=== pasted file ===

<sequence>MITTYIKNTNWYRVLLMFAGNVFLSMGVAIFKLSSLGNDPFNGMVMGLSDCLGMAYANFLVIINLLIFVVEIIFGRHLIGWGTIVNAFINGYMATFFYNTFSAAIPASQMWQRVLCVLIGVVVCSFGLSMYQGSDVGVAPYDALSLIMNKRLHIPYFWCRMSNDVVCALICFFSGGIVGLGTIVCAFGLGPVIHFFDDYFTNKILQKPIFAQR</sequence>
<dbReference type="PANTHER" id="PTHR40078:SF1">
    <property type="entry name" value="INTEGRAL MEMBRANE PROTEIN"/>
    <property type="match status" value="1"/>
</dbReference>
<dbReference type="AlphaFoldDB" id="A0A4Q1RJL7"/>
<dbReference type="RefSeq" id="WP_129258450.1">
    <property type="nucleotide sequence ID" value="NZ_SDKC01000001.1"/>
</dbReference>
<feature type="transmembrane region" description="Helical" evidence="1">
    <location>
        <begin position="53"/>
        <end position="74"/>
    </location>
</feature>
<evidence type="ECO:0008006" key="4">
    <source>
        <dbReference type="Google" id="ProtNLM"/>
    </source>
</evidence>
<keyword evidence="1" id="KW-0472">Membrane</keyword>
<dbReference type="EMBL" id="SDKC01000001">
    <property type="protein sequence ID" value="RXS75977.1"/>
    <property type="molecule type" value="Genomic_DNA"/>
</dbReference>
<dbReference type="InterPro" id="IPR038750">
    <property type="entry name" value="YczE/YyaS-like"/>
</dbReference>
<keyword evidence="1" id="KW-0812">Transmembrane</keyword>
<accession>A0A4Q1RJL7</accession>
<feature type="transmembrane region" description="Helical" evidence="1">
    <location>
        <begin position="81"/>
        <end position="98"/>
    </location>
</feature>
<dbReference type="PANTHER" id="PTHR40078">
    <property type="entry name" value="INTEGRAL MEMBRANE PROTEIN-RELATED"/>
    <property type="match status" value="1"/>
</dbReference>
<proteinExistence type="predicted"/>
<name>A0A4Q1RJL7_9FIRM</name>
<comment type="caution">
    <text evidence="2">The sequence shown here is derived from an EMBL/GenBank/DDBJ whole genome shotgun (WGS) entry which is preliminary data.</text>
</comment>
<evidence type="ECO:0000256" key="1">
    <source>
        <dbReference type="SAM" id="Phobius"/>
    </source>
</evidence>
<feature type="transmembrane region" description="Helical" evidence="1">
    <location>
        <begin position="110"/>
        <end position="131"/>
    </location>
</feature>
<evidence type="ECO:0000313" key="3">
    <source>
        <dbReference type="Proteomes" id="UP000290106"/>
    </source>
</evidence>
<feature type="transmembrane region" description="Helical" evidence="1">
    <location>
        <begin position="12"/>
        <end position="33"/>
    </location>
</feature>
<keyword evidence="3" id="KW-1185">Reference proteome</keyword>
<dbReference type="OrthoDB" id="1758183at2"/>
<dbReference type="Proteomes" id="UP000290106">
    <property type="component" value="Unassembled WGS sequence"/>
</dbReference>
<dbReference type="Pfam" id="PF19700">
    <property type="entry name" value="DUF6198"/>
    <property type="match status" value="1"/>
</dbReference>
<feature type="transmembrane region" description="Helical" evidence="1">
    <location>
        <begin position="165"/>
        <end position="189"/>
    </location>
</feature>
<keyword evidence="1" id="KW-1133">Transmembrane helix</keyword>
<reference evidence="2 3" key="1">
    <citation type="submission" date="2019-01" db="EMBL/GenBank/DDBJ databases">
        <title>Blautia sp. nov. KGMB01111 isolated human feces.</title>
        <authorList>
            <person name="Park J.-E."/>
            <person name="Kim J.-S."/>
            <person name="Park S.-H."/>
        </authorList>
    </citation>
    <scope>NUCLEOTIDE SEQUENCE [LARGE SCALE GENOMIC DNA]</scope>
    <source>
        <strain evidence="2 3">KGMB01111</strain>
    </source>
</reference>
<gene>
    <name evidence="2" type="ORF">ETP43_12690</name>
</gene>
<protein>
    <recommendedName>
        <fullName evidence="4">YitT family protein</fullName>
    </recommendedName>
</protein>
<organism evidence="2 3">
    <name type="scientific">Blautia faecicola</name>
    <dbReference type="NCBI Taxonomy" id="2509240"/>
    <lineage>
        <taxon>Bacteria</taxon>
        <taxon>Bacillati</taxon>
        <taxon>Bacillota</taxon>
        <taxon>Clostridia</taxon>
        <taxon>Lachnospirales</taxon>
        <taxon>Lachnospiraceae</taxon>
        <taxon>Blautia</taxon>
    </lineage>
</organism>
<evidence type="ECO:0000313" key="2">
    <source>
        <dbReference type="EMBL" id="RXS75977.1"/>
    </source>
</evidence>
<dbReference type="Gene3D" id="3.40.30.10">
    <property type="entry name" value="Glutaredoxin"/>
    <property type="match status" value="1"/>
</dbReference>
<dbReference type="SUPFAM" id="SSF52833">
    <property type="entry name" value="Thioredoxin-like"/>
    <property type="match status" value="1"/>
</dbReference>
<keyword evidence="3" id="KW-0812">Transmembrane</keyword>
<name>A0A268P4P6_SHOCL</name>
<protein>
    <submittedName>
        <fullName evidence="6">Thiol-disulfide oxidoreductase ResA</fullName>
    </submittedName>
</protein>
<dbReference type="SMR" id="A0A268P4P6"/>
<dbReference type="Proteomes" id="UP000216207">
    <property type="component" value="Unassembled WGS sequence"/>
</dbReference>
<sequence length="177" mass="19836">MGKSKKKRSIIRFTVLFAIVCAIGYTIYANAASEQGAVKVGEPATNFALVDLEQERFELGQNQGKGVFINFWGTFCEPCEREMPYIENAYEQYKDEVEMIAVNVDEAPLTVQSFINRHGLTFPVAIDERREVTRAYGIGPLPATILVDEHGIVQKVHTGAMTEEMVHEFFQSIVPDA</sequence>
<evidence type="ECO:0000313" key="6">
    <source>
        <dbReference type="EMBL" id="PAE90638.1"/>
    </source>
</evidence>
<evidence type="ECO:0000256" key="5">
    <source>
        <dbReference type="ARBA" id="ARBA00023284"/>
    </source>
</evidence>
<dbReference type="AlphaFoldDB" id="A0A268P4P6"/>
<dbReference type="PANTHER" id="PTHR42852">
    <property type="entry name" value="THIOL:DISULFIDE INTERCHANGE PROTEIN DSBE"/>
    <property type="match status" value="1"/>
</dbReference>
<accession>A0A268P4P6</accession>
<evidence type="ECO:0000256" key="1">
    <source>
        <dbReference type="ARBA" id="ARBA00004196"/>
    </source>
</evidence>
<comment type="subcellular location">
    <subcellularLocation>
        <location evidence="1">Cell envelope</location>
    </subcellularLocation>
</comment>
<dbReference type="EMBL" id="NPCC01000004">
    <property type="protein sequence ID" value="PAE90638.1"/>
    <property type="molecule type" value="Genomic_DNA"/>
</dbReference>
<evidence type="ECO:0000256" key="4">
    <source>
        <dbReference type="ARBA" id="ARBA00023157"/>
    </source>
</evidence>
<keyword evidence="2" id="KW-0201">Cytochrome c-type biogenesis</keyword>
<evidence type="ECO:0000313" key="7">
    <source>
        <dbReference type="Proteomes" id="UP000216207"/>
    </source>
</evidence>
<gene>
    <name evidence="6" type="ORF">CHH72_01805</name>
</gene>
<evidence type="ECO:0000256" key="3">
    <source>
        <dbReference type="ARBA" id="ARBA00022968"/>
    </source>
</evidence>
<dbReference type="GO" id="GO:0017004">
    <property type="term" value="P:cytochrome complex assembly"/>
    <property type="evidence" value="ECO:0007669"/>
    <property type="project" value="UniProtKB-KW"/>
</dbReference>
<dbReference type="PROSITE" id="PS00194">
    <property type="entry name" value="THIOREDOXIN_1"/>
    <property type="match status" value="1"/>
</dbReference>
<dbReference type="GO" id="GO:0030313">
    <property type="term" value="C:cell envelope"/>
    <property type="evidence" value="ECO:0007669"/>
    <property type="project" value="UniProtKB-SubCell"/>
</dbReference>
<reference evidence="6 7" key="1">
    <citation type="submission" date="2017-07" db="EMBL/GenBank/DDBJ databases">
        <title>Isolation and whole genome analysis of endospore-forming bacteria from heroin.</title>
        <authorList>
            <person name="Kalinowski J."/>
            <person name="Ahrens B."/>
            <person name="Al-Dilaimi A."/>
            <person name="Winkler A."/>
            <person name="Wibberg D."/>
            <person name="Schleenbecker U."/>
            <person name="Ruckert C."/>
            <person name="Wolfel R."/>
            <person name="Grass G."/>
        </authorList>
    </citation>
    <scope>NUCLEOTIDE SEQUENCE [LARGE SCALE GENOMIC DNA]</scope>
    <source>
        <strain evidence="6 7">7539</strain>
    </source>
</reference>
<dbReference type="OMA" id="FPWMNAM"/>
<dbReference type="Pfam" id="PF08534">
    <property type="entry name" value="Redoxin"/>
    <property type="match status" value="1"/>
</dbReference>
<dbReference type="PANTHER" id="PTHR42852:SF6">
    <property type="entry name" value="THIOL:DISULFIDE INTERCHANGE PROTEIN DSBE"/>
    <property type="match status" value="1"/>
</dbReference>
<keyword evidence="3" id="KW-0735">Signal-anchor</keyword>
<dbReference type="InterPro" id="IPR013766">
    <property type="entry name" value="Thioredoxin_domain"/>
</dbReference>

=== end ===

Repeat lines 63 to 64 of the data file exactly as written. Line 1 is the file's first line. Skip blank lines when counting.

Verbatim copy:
    <location>
        <begin position="12"/>